The startup will apply for the first virtual banking licenses, setting it in eventual competition with traditional consumer banks.
Asia could see its first head-on, all-digital challenger banks next year.
TNG Wallet, a Hong Kong startup that now has over 900,000 users in the territory, intends to be among the first set of applicants for a ‘virtual banking license’ in 2018 that Hong Kong Monetary Authority says it will introduce.
“We’ve been encouraged by HKMA to apply for a virtual license,” Alex Kong, founder and CEO of TNG, told DigFin. This would allow holders to offer the full range of services, including interest on deposits, lending and investments, that brick-and-mortar banks now offer – but purely digitally.
HKMA CEO Norman Chan announced in September that he wanted to see virtual banks open in Hong Kong, and promised to amend the existing guidelines for such a license that was first mooted in 2000; HKMA is currently consulting the orthodox banking industry before releasing the final criteria in the first half of 2018.
From SVP to virtual banking
Kong says he is preparing his business to meet traditional industry standards, on the assumption that banks will insist virtual competitors meet the same standards around compliance, capital reserves and regulation.
TNG’s paid-in capital now stands at HK$150 million, well above its current regulatory need, but not yet at the HK$300 million that HKMA demands of traditional banks.
“We’ve been encouraged by HKMA to apply for a virtual license.” –Alex Kong, TNG
The company is one of 13 holders of a ‘stored value payment’ license, which lets it operate an e-wallet and money-transfer business. Other SVP holders include Alipay Wallet, WeChat Pay, Tap & Go (operated by Hong Kong Telecom), and Octopus Cards, all of which are likely to also seek virtual banking licenses.
Kong says virtual banks will have more flexible customer touchpoints than brick-and-mortar banks. TNG’s app users pay cash in and out at money changers, post offices, pawn shops, shopping mall outlets and retail franchises such as 7-11 stores. They can even use bank branches, even though these customers are generally unbanked (TNG pays institutions a transaction fee to serve as its de-facto settlement bank).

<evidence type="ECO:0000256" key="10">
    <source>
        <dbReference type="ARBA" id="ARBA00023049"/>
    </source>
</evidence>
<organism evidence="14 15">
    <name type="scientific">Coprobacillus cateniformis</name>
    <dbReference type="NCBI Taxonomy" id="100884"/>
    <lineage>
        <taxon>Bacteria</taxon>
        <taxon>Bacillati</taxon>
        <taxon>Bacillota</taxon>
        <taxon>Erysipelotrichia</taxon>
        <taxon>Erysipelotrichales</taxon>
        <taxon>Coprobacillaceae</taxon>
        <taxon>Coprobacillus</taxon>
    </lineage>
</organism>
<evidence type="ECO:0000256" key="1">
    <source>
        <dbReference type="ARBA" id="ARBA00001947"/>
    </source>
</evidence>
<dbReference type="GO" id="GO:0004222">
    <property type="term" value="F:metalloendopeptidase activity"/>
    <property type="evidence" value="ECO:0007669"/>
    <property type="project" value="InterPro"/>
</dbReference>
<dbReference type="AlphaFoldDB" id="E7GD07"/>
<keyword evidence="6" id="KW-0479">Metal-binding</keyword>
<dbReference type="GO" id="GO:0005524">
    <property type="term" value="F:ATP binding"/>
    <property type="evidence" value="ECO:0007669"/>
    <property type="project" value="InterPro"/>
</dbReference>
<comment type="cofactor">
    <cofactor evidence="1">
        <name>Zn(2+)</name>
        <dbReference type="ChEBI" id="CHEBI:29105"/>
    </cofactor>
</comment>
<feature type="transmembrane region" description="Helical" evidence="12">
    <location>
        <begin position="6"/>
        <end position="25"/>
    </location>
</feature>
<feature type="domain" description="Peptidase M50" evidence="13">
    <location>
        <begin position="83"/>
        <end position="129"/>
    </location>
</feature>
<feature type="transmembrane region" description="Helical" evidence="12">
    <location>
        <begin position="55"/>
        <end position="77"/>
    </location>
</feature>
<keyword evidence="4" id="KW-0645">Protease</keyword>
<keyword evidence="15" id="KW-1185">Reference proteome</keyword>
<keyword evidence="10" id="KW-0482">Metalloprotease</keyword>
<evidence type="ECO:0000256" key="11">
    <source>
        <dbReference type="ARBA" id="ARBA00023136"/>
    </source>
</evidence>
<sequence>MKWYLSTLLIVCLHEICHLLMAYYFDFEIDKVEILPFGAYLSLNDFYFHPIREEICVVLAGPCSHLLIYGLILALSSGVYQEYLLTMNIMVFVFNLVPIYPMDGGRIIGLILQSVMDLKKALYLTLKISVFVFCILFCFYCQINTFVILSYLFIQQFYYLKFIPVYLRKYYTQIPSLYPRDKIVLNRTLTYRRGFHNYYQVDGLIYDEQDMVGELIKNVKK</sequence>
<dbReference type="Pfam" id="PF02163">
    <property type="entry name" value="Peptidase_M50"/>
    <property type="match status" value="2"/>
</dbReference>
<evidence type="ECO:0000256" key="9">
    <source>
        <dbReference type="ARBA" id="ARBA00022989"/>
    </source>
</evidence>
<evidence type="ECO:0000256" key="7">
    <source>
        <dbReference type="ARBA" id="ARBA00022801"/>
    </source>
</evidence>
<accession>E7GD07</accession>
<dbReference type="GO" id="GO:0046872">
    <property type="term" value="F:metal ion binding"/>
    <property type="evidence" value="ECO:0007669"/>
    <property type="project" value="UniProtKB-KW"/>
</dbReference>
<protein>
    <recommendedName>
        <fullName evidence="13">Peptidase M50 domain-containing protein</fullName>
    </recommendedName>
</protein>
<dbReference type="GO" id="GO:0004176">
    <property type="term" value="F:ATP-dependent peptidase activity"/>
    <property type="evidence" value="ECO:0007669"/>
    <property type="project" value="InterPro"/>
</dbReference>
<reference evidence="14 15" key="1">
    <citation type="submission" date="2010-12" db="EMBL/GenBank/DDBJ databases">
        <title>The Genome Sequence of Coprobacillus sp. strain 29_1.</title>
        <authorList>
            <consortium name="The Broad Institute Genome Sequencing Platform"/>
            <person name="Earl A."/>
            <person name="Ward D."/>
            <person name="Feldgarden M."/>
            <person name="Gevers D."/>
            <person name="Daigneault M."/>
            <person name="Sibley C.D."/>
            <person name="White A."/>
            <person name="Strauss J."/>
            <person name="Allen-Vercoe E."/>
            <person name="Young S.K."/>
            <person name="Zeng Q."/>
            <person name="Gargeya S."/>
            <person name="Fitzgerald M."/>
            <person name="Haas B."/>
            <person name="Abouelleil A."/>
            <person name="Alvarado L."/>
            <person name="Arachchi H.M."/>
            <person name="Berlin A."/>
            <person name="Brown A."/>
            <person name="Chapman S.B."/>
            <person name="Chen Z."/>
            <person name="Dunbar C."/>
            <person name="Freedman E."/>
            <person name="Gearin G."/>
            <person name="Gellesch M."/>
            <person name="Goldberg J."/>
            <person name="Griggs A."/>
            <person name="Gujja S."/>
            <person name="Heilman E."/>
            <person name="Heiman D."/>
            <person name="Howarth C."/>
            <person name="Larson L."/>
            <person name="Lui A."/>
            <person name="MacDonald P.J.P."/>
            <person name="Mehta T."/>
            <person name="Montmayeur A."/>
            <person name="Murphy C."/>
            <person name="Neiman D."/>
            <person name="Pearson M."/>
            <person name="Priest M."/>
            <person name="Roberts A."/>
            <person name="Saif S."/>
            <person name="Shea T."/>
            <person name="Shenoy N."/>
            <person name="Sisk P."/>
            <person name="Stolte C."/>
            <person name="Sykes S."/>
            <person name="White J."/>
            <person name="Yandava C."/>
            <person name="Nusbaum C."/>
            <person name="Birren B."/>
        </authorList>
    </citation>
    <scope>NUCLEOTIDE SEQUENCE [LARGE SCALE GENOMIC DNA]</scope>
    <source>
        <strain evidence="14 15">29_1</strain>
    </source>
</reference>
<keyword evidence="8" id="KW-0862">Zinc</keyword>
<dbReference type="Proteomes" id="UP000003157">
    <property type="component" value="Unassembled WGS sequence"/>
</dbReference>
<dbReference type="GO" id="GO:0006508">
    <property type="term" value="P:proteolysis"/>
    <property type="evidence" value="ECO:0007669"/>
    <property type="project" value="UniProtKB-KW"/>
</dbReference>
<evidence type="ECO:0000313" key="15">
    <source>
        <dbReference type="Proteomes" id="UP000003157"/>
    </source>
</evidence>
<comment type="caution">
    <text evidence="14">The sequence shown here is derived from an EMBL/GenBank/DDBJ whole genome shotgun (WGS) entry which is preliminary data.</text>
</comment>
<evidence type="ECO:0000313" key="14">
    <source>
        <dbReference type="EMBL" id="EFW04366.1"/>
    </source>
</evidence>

Evolving user base
“People thinking banking is about branches, but we target the unbanked,” Kong said. “7-11s become our branches.” TNG has 183,000 such retail outlets across 13 countries in Asia, including Hong Kong.
“We target the unbanked; 7-11s become our branches.” –Alex Kong, TNG
The unbanked are not necessarily the poor. The average transaction on the app is only HK$400 (about US$50) but the app can handle daily money transfers of HK$100,000, the VBP license limit. (HSBC’s recently launched peer-to-peer PayMe app caps daily transfers at HK$5,000.)
Although about 15% of TNG’s Hong Kong user base is domestic helpers from neighboring countries, customers also include middle-class people who can’t get a bank account. This includes people from Islamic countries (who unfortunately fall afoul of terrorism fears) and Americans (who bring with them onerous tax reporting requirements).
TNG is also making headway with millennials averse to standing in bank queues, and anyone with an account deemed too small for banks to want to service them anymore – which could extend to small businesses, once TNG can offer more financial services.
Head to head
If that’s the case, would banks mind if TNG and others obtain virtual licenses? After all, challengers would be going for businesses that big banks are shedding.
“Without a ceiling [on transaction sizes], we can target high-net worth customers.” –Alex Kong, TNG
Kong hopes the virtual banking license will really mean TNG can offer a full suite of services, including authority to handle transactions above HK$100,000, provided the HKMA is satisfied with their know-your-customer and other security measures.
“Without a ceiling, we can target high-net worth customers by offering high interest rates, low-cost and instant real-time money transfers overseas, robo advice and pension packages,” Kong said.
He acknowledges that existing bank customers are unlikely to switch to TNG, because they will trust their bank, but a virtual license should also bring with it deposit insurance. Over time the weight of his company’s growing user base will give it the heft to go head-to-head with the territory’s biggest incumbents, without the legacy costs of systems, real estate and lots of employees. The company is developing tech-based business models to help it manage the demands of a banking business, such as assessing credit risk, but Kong declined to say much about those initiatives.
The new competitors
Kong says he worries more about Alipay and WeChat Pay as competitors than HSBC or Bank of China. TNG is deepening its regional operations in order to create a network of licensed entities that the mainland Chinese giants can’t immediately replicate. TNG is in talks to acquire a money-transfer operator with licensed businesses in Malaysia, Indonesia, Singapore and the U.K., which Kong declined to name. He says by the end of next year, Hong Kong transactions should decline from 85% to around 10% of total turnover.
It is also developing technology and business strategies to ensure it can survive against the deep-pocketed tech rivals. For example, the company has enabled the TNG app, when downloaded, to amend a smartphone’s operating system to allow keyboards that pop-up in messaging apps such as WeChat or WhatsApp, so that users needn’t leave their favorite conversation in order to make a payment.